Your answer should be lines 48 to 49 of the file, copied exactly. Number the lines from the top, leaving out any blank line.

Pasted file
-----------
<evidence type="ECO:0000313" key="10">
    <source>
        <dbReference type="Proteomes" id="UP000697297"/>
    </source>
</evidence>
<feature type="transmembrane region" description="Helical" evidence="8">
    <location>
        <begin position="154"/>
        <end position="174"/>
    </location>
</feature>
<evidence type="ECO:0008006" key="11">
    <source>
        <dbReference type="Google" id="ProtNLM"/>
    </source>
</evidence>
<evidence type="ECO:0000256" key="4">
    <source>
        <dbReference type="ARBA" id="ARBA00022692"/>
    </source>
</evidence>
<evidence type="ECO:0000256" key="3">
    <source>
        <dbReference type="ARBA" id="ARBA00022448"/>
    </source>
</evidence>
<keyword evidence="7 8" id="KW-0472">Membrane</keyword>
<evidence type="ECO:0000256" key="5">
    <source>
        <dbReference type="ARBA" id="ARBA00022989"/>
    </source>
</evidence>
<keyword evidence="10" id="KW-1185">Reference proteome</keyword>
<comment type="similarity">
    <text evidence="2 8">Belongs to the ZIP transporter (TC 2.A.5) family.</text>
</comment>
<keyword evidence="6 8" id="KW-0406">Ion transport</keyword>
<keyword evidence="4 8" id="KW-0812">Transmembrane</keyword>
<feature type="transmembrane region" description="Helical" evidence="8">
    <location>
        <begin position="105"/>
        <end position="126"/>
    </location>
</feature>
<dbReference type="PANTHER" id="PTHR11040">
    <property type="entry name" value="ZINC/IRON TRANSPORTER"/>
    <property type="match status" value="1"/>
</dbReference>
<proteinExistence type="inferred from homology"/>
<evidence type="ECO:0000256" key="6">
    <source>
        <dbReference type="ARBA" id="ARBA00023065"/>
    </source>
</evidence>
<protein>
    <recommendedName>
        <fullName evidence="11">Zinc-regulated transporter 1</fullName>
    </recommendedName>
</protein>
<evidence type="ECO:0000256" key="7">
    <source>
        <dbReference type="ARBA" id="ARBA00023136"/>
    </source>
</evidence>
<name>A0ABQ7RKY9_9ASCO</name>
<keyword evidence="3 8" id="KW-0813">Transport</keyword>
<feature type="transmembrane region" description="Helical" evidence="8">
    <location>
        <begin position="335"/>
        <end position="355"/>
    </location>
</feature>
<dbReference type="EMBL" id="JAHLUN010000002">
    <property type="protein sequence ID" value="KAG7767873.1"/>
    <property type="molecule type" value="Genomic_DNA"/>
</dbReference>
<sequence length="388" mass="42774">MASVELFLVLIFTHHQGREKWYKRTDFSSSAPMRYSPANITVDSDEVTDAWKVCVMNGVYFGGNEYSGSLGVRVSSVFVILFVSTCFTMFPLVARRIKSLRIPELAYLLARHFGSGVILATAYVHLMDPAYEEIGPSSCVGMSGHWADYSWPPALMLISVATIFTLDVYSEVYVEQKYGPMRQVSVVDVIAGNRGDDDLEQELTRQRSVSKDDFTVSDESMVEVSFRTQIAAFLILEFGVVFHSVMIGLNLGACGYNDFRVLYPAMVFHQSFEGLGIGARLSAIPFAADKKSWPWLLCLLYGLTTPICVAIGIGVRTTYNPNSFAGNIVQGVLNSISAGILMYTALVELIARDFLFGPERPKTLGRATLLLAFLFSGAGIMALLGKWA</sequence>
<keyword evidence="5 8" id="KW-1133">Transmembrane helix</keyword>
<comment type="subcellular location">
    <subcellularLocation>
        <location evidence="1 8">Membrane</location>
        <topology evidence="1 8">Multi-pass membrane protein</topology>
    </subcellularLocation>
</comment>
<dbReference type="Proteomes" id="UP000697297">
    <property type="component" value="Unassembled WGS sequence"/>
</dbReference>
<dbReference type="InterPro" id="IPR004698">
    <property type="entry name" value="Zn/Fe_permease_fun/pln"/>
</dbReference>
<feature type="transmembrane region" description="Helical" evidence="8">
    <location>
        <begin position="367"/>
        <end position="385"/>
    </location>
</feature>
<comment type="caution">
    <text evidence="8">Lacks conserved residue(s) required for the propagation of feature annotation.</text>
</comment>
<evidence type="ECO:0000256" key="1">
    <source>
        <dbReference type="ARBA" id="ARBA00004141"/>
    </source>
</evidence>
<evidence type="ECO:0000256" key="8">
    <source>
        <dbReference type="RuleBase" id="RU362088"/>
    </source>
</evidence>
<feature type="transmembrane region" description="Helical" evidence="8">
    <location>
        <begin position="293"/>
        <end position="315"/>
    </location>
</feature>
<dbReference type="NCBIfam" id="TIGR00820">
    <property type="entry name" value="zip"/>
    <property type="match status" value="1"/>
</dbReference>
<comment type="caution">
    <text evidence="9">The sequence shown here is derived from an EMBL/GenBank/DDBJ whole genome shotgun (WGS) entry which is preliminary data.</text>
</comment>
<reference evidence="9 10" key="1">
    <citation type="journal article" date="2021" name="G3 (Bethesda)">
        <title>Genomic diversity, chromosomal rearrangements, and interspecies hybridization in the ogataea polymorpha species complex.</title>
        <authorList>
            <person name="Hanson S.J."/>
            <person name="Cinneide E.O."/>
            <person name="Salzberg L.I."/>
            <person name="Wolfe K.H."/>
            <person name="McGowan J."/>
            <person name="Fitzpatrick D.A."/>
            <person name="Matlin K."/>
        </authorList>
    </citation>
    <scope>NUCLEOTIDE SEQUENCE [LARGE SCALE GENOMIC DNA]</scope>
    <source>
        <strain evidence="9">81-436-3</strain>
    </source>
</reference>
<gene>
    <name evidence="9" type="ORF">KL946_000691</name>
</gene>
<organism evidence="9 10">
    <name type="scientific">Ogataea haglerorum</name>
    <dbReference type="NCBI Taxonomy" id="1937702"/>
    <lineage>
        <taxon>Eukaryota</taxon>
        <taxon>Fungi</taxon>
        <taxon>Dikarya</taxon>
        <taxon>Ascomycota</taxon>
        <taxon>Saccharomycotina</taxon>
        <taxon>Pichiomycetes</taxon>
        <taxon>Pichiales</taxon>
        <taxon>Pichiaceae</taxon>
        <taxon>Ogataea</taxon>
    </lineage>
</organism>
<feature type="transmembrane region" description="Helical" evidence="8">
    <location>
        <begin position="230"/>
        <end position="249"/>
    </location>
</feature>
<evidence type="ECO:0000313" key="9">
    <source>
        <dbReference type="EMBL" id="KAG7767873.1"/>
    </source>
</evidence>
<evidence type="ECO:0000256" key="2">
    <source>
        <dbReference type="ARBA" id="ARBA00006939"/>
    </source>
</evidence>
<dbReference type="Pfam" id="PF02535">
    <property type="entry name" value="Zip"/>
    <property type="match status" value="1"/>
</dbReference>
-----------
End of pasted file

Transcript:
</dbReference>
<proteinExistence type="inferred from homology"/>